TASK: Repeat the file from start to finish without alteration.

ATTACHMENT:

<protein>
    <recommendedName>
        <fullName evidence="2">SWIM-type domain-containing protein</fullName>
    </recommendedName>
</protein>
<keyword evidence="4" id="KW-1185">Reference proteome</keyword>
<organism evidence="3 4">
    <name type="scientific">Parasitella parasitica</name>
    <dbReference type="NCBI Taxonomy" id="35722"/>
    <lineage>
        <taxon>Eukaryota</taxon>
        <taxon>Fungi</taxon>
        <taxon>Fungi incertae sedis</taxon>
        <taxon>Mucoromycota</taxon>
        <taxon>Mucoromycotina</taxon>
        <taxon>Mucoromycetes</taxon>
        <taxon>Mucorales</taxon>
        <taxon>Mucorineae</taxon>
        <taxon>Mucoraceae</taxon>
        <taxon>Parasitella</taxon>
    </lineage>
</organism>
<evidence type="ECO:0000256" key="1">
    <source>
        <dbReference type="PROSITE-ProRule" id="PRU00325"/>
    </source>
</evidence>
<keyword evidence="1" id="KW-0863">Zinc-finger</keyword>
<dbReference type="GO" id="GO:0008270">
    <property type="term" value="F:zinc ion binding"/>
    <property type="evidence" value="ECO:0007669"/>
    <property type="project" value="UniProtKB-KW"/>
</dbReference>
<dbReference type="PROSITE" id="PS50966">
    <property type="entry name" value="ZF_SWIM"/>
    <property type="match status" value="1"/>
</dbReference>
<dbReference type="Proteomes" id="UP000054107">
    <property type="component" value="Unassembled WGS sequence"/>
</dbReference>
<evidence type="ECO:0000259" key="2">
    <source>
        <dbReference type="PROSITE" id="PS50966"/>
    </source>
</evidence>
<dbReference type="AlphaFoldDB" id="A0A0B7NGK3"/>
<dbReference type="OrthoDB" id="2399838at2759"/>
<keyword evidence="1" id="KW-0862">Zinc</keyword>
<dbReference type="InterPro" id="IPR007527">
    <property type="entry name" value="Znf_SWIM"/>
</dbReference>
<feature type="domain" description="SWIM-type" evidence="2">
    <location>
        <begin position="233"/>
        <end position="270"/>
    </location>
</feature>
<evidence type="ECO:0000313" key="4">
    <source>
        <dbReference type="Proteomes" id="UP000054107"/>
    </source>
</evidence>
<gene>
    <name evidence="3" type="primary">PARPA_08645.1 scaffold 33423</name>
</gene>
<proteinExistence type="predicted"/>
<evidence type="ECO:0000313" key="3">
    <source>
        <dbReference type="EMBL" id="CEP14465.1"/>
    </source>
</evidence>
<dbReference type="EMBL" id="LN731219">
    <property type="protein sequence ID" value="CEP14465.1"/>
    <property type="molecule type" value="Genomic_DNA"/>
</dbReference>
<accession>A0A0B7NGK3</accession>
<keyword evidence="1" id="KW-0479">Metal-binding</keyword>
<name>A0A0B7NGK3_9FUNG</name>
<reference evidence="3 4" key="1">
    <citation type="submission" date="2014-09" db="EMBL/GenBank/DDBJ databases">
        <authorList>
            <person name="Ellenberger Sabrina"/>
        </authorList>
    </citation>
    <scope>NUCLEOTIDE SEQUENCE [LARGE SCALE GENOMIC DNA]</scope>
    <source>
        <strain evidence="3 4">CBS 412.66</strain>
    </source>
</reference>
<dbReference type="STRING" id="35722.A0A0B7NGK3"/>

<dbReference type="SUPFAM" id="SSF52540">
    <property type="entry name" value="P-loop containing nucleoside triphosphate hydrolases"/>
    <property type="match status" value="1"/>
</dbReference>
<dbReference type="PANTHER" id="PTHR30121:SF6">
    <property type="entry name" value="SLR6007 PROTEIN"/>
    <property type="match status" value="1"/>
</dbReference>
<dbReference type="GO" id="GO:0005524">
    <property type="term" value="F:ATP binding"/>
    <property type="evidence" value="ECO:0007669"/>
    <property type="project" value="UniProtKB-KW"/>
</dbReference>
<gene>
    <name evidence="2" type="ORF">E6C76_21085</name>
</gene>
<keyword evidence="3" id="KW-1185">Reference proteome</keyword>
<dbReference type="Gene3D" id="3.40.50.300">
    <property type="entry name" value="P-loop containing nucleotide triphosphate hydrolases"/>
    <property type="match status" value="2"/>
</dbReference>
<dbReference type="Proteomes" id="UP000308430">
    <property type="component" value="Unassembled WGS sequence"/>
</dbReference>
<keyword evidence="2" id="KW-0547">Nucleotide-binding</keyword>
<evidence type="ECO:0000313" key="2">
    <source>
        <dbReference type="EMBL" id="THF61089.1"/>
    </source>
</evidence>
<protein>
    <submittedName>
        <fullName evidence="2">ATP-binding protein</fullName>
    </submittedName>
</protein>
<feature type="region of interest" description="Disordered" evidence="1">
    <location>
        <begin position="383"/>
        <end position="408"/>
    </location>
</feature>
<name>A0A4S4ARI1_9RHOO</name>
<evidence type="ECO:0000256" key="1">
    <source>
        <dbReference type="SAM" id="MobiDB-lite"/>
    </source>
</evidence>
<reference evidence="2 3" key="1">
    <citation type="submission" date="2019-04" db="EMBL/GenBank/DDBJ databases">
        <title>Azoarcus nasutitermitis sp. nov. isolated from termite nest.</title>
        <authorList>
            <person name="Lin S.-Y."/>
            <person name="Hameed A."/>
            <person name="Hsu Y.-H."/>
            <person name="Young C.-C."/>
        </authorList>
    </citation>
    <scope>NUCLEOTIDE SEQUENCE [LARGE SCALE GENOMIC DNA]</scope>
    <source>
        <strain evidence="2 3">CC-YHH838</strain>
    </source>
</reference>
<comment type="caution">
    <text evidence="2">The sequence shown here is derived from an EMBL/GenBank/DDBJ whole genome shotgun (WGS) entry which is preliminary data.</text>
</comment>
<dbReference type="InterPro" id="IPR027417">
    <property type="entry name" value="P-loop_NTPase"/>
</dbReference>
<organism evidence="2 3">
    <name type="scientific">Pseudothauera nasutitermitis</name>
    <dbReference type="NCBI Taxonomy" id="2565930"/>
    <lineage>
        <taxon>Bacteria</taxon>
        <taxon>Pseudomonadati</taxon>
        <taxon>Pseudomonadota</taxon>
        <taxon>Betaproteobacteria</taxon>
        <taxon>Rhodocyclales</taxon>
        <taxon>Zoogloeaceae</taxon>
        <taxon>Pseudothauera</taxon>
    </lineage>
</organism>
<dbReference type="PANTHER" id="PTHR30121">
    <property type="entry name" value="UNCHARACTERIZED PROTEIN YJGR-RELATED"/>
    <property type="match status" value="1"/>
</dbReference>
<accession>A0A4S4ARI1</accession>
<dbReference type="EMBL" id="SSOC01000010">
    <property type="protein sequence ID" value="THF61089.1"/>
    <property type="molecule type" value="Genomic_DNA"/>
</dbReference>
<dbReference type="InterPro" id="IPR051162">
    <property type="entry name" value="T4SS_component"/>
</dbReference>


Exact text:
<protein>
    <recommendedName>
        <fullName evidence="2">SWIM-type domain-containing protein</fullName>
    </recommendedName>
</protein>
<keyword evidence="4" id="KW-1185">Reference proteome</keyword>
<organism evidence="3 4">
    <name type="scientific">Parasitella parasitica</name>
    <dbReference type="NCBI Taxonomy" id="35722"/>
    <lineage>
        <taxon>Eukaryota</taxon>
        <taxon>Fungi</taxon>
        <taxon>Fungi incertae sedis</taxon>
        <taxon>Mucoromycota</taxon>
        <taxon>Mucoromycotina</taxon>
        <taxon>Mucoromycetes</taxon>
        <taxon>Mucorales</taxon>
        <taxon>Mucorineae</taxon>
        <taxon>Mucoraceae</taxon>
        <taxon>Parasitella</taxon>
    </lineage>
</organism>
<evidence type="ECO:0000256" key="1">
    <source>
        <dbReference type="PROSITE-ProRule" id="PRU00325"/>
    </source>
</evidence>
<keyword evidence="1" id="KW-0863">Zinc-finger</keyword>
<dbReference type="GO" id="GO:0008270">
    <property type="term" value="F:zinc ion binding"/>
    <property type="evidence" value="ECO:0007669"/>
    <property type="project" value="UniProtKB-KW"/>
</dbReference>
<dbReference type="PROSITE" id="PS50966">
    <property type="entry name" value="ZF_SWIM"/>
    <property type="match status" value="1"/>
</dbReference>
<dbReference type="Proteomes" id="UP000054107">
    <property type="component" value="Unassembled WGS sequence"/>
</dbReference>
<evidence type="ECO:0000259" key="2">
    <source>
        <dbReference type="PROSITE" id="PS50966"/>
    </source>
</evidence>
<dbReference type="AlphaFoldDB" id="A0A0B7NGK3"/>
<dbReference type="OrthoDB" id="2399838at2759"/>
<keyword evidence="1" id="KW-0862">Zinc</keyword>
<dbReference type="InterPro" id="IPR007527">
    <property type="entry name" value="Znf_SWIM"/>
</dbReference>
<feature type="domain" description="SWIM-type" evidence="2">
    <location>
        <begin position="233"/>
        <end position="270"/>
    </location>
</feature>
<evidence type="ECO:0000313" key="4">
    <source>
        <dbReference type="Proteomes" id="UP000054107"/>
    </source>
</evidence>
<gene>
    <name evidence="3" type="primary">PARPA_08645.1 scaffold 33423</name>
</gene>
<proteinExistence type="predicted"/>
<evidence type="ECO:0000313" key="3">
    <source>
        <dbReference type="EMBL" id="CEP14465.1"/>
    </source>
</evidence>
<dbReference type="EMBL" id="LN731219">
    <property type="protein sequence ID" value="CEP14465.1"/>
    <property type="molecule type" value="Genomic_DNA"/>
</dbReference>
<accession>A0A0B7NGK3</accession>
<keyword evidence="1" id="KW-0479">Metal-binding</keyword>
<name>A0A0B7NGK3_9FUNG</name>
<reference evidence="3 4" key="1">
    <citation type="submission" date="2014-09" db="EMBL/GenBank/DDBJ databases">
        <authorList>
            <person name="Ellenberger Sabrina"/>
        </authorList>
    </citation>
    <scope>NUCLEOTIDE SEQUENCE [LARGE SCALE GENOMIC DNA]</scope>
    <source>
        <strain evidence="3 4">CBS 412.66</strain>
    </source>
</reference>
<dbReference type="STRING" id="35722.A0A0B7NGK3"/>

<dbReference type="SUPFAM" id="SSF52540">
    <property type="entry name" value="P-loop containing nucleoside triphosphate hydrolases"/>
    <property type="match status" value="1"/>
</dbReference>
<dbReference type="PANTHER" id="PTHR30121:SF6">
    <property type="entry name" value="SLR6007 PROTEIN"/>
    <property type="match status" value="1"/>
</dbReference>
<dbReference type="GO" id="GO:0005524">
    <property type="term" value="F:ATP binding"/>
    <property type="evidence" value="ECO:0007669"/>
    <property type="project" value="UniProtKB-KW"/>
</dbReference>
<gene>
    <name evidence="2" type="ORF">E6C76_21085</name>
</gene>
<keyword evidence="3" id="KW-1185">Reference proteome</keyword>
<dbReference type="Gene3D" id="3.40.50.300">
    <property type="entry name" value="P-loop containing nucleotide triphosphate hydrolases"/>
    <property type="match status" value="2"/>
</dbReference>
<dbReference type="Proteomes" id="UP000308430">
    <property type="component" value="Unassembled WGS sequence"/>
</dbReference>
<keyword evidence="2" id="KW-0547">Nucleotide-binding</keyword>
<evidence type="ECO:0000313" key="2">
    <source>
        <dbReference type="EMBL" id="THF61089.1"/>
    </source>
</evidence>
<protein>
    <submittedName>
        <fullName evidence="2">ATP-binding protein</fullName>
    </submittedName>
</protein>
<feature type="region of interest" description="Disordered" evidence="1">
    <location>
        <begin position="383"/>
        <end position="408"/>
    </location>
</feature>
<name>A0A4S4ARI1_9RHOO</name>
<evidence type="ECO:0000256" key="1">
    <source>
        <dbReference type="SAM" id="MobiDB-lite"/>
    </source>
</evidence>
<reference evidence="2 3" key="1">
    <citation type="submission" date="2019-04" db="EMBL/GenBank/DDBJ databases">
        <title>Azoarcus nasutitermitis sp. nov. isolated from termite nest.</title>
        <authorList>
            <person name="Lin S.-Y."/>
            <person name="Hameed A."/>
            <person name="Hsu Y.-H."/>
            <person name="Young C.-C."/>
        </authorList>
    </citation>
    <scope>NUCLEOTIDE SEQUENCE [LARGE SCALE GENOMIC DNA]</scope>
    <source>
        <strain evidence="2 3">CC-YHH838</strain>
    </source>
</reference>
<comment type="caution">
    <text evidence="2">The sequence shown here is derived from an EMBL/GenBank/DDBJ whole genome shotgun (WGS) entry which is preliminary data.</text>
</comment>
<dbReference type="InterPro" id="IPR027417">
    <property type="entry name" value="P-loop_NTPase"/>
</dbReference>
<organism evidence="2 3">
    <name type="scientific">Pseudothauera nasutitermitis</name>
    <dbReference type="NCBI Taxonomy" id="2565930"/>
    <lineage>
        <taxon>Bacteria</taxon>
        <taxon>Pseudomonadati</taxon>
        <taxon>Pseudomonadota</taxon>
        <taxon>Betaproteobacteria</taxon>
        <taxon>Rhodocyclales</taxon>
        <taxon>Zoogloeaceae</taxon>
        <taxon>Pseudothauera</taxon>
    </lineage>
</organism>
<dbReference type="PANTHER" id="PTHR30121">
    <property type="entry name" value="UNCHARACTERIZED PROTEIN YJGR-RELATED"/>
    <property type="match status" value="1"/>
</dbReference>
<accession>A0A4S4ARI1</accession>
<dbReference type="EMBL" id="SSOC01000010">
    <property type="protein sequence ID" value="THF61089.1"/>
    <property type="molecule type" value="Genomic_DNA"/>
</dbReference>
<dbReference type="InterPro" id="IPR051162">
    <property type="entry name" value="T4SS_component"/>
</dbReference>